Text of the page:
Reforestation is not just planting trees in the ground. More than net increase in forest cover, reforestation is a complex political endeavor undertaken by both humans and non-humans and a popular climate change mitigation tactic. However, little research has examined the dynamics between selection of specific reforestation strategies, health, and community resilience, particularly with attention to entanglements between the lives of both human and non-human forest dwellers. This ethnographic work, based on six months of in-person fieldwork and six months of digital ethnography, examines reforestation and forest relations in Costa Rica’s Monte Verde zone, a region which experienced widespread deforestation, followed by reforestation which continues today. This work is oriented around five key themes: 1) reforestation design, 2) connections between reforestation strategies and health, 3) relationships emergent through reforestation, 4) achieving sufficient reforestation, and 5) how relations with forests change as they mature, in the context of capitalism, ecotourism, and conservation.
In this research, I argue that the range of motivations for participation in reforestation in the region inform selection of reforestation strategies and, in turn, the composition and relations of the forest that emerges. I examine the complex linkages between reforestation strategies and health, threading together a narrative of emic understandings of forest-health connections. Though scholarly work generally considers how nature, writ broad, affects human health, here I also consider how human health affects reforestation, examining the effects of the COVID-19 pandemic on reforestation programming in the Monte Verde zone. In this work, I place non-human members of the forest community as active members of reforestation efforts in the region, pointing to the intimate relational entanglements that emerge through certain reforestation approaches as a central mechanism through which good health, well-being, and resilience may be generated in the Monte Verde zone.
I argue that while all forests are designed – that is, generated through practices that move from the present state towards a preferred state – not all forests are designed with care, through intimate practices oriented towards maintenance, continuity, and repair. Examining reforestation through the lens of care reveals nuanced textures of human-forest relations: which species are cared for, and which species are culled. Achieving “sufficient” reforestation, I argue, is less about achieving particular goals for ecosystem or human health and is rather a compromise negotiated between stakeholders. In this, I draw parallels between the work of care and the work of producing resilience, arguing that an orientation towards care rather than towards sufficiency may be better able to produce resilience in the context of the region’s reforestation programs. Using the metaphor of the analog and the digital, I examine how forest relations shift through digital media, ecotourism, and the losses of climate change.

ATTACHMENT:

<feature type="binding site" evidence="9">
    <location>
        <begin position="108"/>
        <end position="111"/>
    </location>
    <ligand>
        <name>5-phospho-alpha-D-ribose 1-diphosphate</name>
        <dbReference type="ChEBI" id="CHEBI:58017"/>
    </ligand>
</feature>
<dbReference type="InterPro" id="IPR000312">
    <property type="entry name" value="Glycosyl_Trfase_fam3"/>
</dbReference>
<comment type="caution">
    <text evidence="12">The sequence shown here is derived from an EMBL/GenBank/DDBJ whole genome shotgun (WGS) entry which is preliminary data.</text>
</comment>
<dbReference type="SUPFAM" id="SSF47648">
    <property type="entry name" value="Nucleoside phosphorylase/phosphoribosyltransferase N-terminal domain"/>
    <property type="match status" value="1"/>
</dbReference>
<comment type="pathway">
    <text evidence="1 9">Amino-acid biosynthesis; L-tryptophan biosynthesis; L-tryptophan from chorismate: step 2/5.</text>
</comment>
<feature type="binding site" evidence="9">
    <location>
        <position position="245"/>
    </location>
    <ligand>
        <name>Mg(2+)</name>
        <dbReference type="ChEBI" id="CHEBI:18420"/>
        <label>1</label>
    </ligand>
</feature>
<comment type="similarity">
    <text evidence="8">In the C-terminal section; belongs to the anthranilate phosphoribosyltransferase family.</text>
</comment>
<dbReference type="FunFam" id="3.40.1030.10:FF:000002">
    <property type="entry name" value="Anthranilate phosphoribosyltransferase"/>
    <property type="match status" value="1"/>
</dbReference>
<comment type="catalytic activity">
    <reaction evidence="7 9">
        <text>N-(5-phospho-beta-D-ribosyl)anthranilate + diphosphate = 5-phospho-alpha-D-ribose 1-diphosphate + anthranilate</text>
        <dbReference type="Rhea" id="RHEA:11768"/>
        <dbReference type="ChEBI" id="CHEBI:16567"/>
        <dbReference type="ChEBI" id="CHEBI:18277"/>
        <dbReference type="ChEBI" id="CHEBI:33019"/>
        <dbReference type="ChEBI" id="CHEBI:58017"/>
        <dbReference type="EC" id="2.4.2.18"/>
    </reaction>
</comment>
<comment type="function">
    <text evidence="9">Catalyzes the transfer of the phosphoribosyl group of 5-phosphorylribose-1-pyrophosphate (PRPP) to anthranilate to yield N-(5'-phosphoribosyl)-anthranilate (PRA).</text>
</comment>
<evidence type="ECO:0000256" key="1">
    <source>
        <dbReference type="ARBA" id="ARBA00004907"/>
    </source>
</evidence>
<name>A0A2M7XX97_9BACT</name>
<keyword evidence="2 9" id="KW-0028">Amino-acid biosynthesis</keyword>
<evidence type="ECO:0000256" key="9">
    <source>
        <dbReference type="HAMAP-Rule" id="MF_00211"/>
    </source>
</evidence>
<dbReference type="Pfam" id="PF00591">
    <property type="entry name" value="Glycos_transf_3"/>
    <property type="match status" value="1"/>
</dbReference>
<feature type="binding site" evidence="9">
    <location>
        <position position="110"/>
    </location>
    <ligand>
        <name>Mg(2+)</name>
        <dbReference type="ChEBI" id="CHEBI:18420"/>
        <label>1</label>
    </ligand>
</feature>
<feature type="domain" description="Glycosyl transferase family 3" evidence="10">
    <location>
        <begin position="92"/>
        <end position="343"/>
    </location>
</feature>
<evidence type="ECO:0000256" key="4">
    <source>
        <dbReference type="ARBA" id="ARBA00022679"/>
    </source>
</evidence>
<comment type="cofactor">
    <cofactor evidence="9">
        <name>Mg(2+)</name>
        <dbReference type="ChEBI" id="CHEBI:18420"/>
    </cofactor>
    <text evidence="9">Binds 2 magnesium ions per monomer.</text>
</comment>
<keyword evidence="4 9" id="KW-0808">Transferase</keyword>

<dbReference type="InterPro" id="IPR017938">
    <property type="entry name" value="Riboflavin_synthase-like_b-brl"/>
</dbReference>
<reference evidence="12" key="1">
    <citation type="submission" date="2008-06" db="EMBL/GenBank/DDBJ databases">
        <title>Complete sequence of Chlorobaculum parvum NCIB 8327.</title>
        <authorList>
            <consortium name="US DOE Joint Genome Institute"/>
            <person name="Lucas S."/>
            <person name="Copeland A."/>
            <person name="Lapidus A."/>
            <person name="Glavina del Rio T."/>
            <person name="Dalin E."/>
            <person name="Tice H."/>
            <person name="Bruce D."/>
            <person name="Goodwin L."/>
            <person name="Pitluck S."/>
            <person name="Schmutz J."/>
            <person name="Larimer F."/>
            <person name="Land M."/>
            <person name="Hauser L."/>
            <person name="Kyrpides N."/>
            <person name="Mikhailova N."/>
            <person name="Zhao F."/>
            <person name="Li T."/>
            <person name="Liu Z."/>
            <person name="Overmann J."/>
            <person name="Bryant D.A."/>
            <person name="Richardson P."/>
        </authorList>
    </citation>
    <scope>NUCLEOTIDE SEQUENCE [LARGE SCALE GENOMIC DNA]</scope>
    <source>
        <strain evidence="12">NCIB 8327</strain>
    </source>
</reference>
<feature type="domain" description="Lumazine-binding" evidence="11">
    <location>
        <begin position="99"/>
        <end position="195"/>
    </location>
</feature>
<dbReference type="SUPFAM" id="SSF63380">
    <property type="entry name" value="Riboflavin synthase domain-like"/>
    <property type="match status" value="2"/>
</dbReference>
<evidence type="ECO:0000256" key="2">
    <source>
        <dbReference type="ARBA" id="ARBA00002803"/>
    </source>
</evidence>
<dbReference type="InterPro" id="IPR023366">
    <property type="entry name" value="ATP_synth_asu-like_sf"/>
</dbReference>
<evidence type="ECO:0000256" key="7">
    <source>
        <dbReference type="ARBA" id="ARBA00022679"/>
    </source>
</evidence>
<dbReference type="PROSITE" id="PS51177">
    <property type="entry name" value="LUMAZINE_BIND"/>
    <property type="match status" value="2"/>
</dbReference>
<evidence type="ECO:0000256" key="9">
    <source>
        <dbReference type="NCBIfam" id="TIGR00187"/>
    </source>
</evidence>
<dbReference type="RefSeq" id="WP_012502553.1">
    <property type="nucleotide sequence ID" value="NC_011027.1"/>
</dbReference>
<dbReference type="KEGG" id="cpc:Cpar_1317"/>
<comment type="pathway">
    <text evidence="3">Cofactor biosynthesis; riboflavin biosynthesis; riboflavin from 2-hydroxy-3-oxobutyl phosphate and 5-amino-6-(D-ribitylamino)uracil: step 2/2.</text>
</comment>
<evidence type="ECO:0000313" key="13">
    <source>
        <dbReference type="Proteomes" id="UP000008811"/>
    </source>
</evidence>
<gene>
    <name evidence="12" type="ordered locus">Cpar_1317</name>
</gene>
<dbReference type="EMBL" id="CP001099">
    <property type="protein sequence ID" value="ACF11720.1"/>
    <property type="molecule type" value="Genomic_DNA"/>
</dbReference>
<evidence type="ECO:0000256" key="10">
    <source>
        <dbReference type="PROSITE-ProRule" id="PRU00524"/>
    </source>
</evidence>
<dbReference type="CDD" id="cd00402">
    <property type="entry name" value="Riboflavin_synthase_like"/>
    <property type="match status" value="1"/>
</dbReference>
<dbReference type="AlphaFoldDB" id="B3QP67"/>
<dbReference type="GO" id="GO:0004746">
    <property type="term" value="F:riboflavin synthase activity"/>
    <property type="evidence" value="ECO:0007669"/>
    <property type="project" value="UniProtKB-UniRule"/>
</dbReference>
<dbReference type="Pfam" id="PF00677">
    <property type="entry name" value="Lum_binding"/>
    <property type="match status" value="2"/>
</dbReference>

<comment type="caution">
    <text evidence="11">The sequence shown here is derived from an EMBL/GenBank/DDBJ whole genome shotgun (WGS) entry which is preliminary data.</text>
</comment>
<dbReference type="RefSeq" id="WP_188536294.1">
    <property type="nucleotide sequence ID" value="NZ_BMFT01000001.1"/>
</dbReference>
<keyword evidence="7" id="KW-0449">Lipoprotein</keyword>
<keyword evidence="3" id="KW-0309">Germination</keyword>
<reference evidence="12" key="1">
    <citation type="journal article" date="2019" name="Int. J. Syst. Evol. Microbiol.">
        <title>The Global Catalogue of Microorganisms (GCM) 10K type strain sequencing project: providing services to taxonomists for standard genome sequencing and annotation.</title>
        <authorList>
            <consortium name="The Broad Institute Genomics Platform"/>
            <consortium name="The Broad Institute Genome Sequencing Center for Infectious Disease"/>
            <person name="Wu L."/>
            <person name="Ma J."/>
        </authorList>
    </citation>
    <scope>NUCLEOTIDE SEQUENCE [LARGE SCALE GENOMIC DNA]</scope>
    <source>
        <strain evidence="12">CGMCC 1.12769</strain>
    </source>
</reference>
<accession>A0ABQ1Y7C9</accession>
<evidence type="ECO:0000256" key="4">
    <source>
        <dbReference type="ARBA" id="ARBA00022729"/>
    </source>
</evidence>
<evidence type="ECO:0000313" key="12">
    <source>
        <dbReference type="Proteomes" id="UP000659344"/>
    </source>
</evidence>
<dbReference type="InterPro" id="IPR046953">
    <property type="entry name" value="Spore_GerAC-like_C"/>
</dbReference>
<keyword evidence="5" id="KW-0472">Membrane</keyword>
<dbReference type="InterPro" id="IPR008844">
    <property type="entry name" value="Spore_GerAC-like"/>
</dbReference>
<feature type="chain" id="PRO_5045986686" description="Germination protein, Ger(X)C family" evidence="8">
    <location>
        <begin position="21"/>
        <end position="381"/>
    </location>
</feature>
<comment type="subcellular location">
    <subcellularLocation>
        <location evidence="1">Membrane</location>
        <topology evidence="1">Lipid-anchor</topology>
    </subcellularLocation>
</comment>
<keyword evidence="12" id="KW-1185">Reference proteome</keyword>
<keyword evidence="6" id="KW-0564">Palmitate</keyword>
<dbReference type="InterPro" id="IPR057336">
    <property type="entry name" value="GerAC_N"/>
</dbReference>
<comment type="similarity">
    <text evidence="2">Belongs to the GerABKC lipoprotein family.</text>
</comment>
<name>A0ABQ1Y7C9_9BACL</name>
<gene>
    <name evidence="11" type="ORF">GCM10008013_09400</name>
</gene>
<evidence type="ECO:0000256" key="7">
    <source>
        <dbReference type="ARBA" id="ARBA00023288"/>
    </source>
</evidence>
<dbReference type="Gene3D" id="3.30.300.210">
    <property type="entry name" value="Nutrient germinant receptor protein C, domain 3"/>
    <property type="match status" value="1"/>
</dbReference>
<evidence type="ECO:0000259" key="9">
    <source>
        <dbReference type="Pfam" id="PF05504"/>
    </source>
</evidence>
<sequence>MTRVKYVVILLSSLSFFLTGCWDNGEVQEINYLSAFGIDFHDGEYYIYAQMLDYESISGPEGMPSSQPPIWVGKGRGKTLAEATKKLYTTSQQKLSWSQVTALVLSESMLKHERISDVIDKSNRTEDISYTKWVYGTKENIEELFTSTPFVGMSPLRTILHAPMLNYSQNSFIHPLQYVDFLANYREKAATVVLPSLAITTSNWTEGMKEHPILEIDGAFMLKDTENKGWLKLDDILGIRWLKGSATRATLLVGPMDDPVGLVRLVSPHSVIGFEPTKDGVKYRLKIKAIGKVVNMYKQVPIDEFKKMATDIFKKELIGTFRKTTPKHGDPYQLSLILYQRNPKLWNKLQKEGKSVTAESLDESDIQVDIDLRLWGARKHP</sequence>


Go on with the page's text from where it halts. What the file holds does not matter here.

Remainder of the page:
In this work, I draw attention to conflicting narratives around reforestation practices – whether planting strategies affect the end forest, whether care is necessary for tree survival, whether foreign tree planters risk tree survival, whether specific species are a threat or kin, whether ecotourism harms or benefits the region – using these spaces of contention to add texture to a process often glossed as simply placing trees in the ground. This works links design, care, and resilience theory through a more-than-human political ecological lens, formulating a narrative of the intimacy, regeneration, and belonging that may – or may not – be formed through reforestation efforts.
Maryann R. Cairns
Eric G. Bing
Anthropology, Ecology, Health Sciences
Number of Pages
Creative Commons License
This work is licensed under a Creative Commons Attribution-Noncommercial 4.0 License
Brown, Megan, "Making Forests, Making Communities: An Ethnography of Reforestation in Monteverde, Costa Rica" (2022). Anthropology Theses and Dissertations.
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